One additional comment - an MPD is not designed or intended to contend with a finite set of projects like a bond. It is designed to develop an ever evolving list of projects that have been vetted through public comment/suggestion, research, budgeting, forecasting, and designed. As projects are completed and drop off the list through completion the MPD is there to manage the operation and maintenance of these resources until such time the MPD is dissolved or changed through voter approval. It is the essential function of an MPD to evolve the project list, adding new projects as others drop off due to completion or through the ever changing needs, wishes and desires of the citizens of Bonney Lake for today as well as well into the future. For my children, your children and there children in the future - vote "YES" MPD
Mark Bennett January 10, 2013 at 06:48 AM
Part 2) Remember that $0.46 out of every dollar the federal government spends is BORROWED! That fiscal insanity cannot continue much longer. Either scenario will be catastrophic for Bonney Lake and at that time, we will look back at the depression of 2012 as the good old days. Too many people see taxpayers as an endless source of “fun money” that they want to take to spend on luxuries they WANT. Well, regardless of the delusions under which some people operate, parks are a luxury. I have lived in Bonney Lake since 1992 and have NEVER heard anyone complain that there are too few parks, except for government employees and former government employees who want to find yet another way they can reach into the pockets of the taxpayers. How on earth did people 100 years ago manage without copious parks? With several new federal tax increases coming into effect this year, the financial bind too many Americans find themselves facing will get worse as their paychecks get smaller and now some people in Bonney Lake want to throw gasoline onto the fire buy taking even more of their money. That is simply irresponsible. Lastly, if capital expenditures were financed with a bond, are you telling me that the $600,000.00 budget for parks would not be enough to maintain the parks? If so, we need to clean house and get some council members who understand fiscal responsibility. For the children, say NO to the forever tax.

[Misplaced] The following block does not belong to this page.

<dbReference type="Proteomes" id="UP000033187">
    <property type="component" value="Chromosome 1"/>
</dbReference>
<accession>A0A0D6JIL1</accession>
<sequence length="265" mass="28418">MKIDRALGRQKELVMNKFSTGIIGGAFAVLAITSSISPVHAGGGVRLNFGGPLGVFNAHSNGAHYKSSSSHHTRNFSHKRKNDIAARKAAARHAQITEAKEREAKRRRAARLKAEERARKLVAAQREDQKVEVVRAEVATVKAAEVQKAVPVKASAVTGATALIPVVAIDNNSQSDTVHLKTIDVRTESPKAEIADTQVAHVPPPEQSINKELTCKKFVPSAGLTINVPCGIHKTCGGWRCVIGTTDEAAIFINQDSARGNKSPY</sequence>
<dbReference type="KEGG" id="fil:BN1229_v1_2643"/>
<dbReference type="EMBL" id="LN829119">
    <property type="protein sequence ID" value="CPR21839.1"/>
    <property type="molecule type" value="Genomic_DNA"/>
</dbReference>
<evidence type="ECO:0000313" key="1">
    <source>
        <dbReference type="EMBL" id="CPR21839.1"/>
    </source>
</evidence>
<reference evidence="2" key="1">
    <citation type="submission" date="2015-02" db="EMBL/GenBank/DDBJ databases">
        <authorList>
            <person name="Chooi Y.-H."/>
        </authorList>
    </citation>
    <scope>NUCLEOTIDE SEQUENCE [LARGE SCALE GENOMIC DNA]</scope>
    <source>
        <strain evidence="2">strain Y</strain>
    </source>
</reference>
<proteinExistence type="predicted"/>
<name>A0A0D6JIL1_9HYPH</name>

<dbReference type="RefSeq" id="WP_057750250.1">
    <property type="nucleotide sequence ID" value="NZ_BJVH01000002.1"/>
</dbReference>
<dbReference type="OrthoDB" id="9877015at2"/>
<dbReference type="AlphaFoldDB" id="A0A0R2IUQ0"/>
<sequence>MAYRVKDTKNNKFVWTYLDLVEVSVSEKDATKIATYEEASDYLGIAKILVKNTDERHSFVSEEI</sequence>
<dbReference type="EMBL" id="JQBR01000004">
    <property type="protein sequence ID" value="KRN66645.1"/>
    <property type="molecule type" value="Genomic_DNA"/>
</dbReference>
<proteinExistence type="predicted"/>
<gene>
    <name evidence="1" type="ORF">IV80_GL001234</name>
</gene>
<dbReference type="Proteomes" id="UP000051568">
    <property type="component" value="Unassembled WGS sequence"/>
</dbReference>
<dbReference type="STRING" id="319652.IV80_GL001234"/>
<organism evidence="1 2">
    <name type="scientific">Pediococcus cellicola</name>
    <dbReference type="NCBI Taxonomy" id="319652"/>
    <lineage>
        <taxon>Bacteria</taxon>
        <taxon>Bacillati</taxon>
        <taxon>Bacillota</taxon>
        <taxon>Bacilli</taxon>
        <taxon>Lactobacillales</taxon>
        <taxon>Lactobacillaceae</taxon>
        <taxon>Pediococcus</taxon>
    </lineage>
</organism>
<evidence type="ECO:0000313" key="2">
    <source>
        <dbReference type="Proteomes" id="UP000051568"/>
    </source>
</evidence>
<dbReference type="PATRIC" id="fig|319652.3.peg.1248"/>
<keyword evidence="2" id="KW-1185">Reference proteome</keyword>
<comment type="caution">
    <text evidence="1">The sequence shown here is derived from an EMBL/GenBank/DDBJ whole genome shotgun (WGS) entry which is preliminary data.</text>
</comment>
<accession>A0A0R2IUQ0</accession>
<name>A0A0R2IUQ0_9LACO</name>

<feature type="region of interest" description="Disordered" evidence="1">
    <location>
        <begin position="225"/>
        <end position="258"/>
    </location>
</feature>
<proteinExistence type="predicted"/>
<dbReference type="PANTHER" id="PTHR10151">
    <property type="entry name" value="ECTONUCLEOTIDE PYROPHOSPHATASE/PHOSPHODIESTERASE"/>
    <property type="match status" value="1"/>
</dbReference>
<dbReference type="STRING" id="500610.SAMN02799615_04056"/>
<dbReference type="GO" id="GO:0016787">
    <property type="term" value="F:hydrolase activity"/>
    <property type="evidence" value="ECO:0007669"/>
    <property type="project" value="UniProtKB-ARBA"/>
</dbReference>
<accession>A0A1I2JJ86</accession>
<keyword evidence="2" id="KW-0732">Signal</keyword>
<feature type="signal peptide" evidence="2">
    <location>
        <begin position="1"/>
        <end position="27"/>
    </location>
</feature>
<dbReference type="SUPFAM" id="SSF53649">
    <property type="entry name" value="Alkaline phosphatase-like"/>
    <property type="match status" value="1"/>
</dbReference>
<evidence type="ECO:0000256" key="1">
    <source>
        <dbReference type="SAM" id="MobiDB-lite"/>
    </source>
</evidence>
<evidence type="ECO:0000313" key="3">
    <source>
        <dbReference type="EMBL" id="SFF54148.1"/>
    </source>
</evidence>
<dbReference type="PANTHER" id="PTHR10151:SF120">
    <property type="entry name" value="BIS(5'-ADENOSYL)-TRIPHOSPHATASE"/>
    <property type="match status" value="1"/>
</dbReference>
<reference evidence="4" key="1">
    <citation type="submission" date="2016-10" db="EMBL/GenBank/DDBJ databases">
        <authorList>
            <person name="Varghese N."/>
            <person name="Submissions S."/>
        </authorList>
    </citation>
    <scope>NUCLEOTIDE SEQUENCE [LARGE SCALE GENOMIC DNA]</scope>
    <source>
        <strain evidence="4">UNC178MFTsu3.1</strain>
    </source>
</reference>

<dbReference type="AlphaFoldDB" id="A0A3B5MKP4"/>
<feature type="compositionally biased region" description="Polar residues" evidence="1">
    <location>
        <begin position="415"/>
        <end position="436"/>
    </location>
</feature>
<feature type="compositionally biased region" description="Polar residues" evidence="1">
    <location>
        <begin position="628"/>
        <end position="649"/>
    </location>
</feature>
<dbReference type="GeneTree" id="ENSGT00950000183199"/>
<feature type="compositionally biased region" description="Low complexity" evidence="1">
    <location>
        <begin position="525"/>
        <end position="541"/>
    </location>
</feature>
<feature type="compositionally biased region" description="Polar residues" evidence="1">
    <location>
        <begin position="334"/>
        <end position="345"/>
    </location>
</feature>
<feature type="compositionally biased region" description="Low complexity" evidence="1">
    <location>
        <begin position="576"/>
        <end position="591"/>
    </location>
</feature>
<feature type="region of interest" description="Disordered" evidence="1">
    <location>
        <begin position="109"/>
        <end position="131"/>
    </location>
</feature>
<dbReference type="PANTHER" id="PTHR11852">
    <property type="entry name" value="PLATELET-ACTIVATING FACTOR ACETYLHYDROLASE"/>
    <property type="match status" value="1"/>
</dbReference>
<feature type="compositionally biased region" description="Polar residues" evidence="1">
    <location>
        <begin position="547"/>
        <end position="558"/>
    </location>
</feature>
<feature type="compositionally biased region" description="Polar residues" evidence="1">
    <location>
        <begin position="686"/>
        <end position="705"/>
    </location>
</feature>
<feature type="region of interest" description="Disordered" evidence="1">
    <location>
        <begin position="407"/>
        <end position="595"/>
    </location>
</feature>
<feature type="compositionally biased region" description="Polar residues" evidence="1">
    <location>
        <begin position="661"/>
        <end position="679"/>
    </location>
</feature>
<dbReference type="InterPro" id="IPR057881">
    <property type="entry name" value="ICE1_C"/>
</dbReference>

Mark Bennett January 10, 2013 at 06:49 AM
Part 1) Scott wrote: "In fact those costs for operation, maintenance, replacement and labor have gone up faster then the pace by which money has come in.." Thanks Scott for making my point. The problem is that the government has not done a responsible job with its finances. If it had, its costs would not have gone up faster than the rate of growth in the economy. Your solution to poorly managed government is more poorly managed government. How about if the city reduced all city employees' salaries and benefits by 20%? I bet then there would be more than enough money available to fund parks. How about contracting-out to private corporations many of the functions the city now provides such as road and park maintenance? I would be willing to bet that private companies could provide just as good or better service for a lower cost. The taxpayers have had to tighten their belts in the current depression, so why shouldn't the government? There are folks out there who think that there will be an economic recovery soon; however anyone who has seriously looked at the national economy realizes that the dollar will very soon collapse, the federal government will either monetize the debt which means hyperinflation or default on its loans.
Mark Bennett January 10, 2013 at 07:00 AM
Scott: My children were brought up to believe that theft is wrong. For that reason, they too do not want to be forever burdened with the FOREVER TAX.
Todd January 10, 2013 at 07:34 PM
We tried to incorporate part of Piece County into Bonney Lake, namely the newly developed area surrounding the intersection of Rhodes Lake Road/198 Ave E and 120th St E, including Falling Waters, So. Prairie and Timber Ridge Developments, to name a few. But Pierce County wouldn't give up all that new and future tax revenue. The is a planned community park that was surveyed, but has yet to be developed just south of 128th St E at 198th Ave E. I thought that park was to be 16 acres, and include lighted ball fields, a small concert dome, walking trails, off leash dog park and police station. This park was to be developed in three phases. Can you comment on the timeline for this park and it's possible relief of the park shortage in BL?
James K McClimans Sr January 12, 2013 at 08:16 PM
I have some serious questions: 1) What is the city going to do with the current revenue being spent on parks, 2) Why not a bond. If the city council and proponents want to give citizen a choice why not sponsor a bond and a MPD? 3) Why did they wait until after the November election: The answer is in the power point charts: The November ballot would have lost because of high turn out. 4) Will the Y be free or will I need to pay to be a member? 5) Why can't the soon to be vacant City annex be used as a community center. 6) Why will the MPD be administered better than the Interim Justice Center was. See http://www.blscourierherald.com/news/186086711.html. I see lots of information here but no answers. We can do better!